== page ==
This past week in Annapolis a sweeping juvenile justice reform bill passed in the Maryland Senate, and now the bill heads to the House for debate. The 23-page bill proposes numerous modifications to the existing juvenile justice system, but perhaps the most noteworthy is the section that would eliminate most prosecutions of juveniles under the age of 13. Juvenile criminal courts currently have jurisdiction over children as young as 7, but the new measure would end criminal prosecution of children under 13 unless they are charged with crimes of violence such as first-degree assault, robbery, felony sex offenses, arson and attempted murder. In these situations, the minimum age for criminal prosecution in a Maryland juvenile court would become ten. This measure would free up resources for juvenile offenders who are facing more serious charges, and who may benefit from a wider range of services provided by the department.
Another major change proposed in the juvenile justice bill would give more authority for intake officers to resolve cases before they are sent to court. Currently juvenile services intake officers must forward all felony cases to the State’s Attorney’s Office. The State then has 30 days to decide whether to file a juvenile delinquency petition in the appropriate circuit court. In contrast, a juvenile intake officer may resolve a misdemeanor by closing the case with a warning or offering informal supervision. Misdemeanor cases would still be able to be filed in the circuit court if the State or the victim objects to the intake officer’s decision. This is a long overdue modification, as it is a major waste of resources to set juvenile cases for intake hearings if there is no chance the case can be resolved. Intake hearings for felony cases are currently futile, as the officer’s hands are tied. Rather than keep a blanket provision that strips the intake officers of power to do their job, the legislature is moving toward trusting the officers to make a decision on a case-by-case basis. There are limitations on this proposal however, as intake officers would still have to forward all felony crimes of violence to the State, as well as cases where the allegation is causing or attempting to cause death or physical injury to another. The physical injury terminology may have to be revised to reflect serious bodily injury though, as physical injury is a rather general term.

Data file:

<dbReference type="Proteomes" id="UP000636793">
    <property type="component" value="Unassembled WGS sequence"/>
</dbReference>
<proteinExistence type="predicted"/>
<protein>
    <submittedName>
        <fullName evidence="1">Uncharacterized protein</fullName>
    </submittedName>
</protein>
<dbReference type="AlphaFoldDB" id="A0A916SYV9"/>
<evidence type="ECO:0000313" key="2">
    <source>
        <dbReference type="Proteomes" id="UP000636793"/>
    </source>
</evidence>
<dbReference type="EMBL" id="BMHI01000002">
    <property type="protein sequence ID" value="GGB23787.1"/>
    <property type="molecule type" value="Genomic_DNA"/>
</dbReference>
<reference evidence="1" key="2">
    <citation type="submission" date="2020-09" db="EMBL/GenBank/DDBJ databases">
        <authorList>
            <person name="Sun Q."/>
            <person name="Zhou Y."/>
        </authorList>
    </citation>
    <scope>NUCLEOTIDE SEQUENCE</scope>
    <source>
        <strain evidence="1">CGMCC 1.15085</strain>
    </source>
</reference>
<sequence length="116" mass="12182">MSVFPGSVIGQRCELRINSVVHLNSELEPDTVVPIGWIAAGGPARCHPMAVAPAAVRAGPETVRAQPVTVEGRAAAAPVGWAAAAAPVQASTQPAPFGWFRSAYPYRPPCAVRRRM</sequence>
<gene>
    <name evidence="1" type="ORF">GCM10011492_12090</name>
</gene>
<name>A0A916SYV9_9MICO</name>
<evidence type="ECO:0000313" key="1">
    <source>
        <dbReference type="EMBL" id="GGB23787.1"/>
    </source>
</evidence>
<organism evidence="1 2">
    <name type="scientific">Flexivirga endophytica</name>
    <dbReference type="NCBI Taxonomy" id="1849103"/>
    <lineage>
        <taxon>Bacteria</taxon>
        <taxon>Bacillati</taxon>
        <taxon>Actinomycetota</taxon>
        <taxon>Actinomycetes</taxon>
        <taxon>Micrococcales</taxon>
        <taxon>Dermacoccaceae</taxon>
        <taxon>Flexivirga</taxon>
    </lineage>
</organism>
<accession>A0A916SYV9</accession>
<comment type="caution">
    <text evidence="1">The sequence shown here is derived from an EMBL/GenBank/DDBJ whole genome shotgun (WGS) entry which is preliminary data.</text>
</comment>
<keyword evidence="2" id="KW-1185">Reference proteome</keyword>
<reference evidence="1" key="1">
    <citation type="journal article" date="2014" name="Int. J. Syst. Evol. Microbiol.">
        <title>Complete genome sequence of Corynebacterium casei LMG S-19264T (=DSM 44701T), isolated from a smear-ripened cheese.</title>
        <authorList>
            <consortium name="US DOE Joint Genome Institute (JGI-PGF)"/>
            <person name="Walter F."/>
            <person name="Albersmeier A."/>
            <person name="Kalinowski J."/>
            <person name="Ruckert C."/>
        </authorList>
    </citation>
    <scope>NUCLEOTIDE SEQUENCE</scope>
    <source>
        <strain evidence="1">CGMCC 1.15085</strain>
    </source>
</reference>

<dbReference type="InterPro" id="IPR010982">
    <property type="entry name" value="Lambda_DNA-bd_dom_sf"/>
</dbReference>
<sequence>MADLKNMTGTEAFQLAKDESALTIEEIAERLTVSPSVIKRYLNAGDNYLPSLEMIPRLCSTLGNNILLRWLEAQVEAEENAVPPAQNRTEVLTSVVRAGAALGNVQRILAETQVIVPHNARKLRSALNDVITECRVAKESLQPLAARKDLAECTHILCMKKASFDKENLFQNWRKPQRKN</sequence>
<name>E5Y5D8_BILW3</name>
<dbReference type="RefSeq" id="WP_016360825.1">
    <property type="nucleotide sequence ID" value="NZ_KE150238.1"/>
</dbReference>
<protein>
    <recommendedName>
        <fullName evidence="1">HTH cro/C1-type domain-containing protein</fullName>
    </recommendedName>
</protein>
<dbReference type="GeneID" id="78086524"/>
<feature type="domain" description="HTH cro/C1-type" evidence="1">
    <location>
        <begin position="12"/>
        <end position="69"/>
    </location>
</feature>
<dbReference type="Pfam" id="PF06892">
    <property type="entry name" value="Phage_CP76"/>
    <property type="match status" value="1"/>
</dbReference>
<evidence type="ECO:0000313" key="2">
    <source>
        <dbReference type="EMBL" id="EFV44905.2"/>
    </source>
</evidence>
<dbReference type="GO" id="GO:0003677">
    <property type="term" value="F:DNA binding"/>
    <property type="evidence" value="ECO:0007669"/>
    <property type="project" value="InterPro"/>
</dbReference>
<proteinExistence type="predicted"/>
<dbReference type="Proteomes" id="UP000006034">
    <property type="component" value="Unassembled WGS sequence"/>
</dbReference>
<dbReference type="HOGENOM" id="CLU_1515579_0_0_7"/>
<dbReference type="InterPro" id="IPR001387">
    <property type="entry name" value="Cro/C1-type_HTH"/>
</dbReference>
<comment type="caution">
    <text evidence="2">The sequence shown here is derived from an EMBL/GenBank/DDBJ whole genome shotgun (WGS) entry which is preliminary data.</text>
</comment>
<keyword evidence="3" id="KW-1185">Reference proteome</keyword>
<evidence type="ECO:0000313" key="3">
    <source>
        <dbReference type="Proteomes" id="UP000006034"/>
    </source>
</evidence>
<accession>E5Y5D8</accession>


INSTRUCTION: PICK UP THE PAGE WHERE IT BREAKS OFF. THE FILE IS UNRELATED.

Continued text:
The bill also adds a provision that allows the State and the defense to hold delinquency proceedings in abeyance in favor of a term of informal adjustment. If the State and defense agree, the child may have the ability to complete certain conditions and then be awarded with a dismissal of the delinquency petition. This type of diversionary track has traditionally been accomplished by way of a STET, but establishing an official system to avoid adjudications going on a juvenile’s record is a welcomed tool. Other new provisions include reducing the time between detention hearings for all juveniles held to every 14 days instead of every 25 days, and barring juveniles from being sent to out-of-home placements if the most serious charge is a misdemeanor or on a technical violation of probation. Firearm offenses would be the exception to this provision, and may still result in placement out of the home.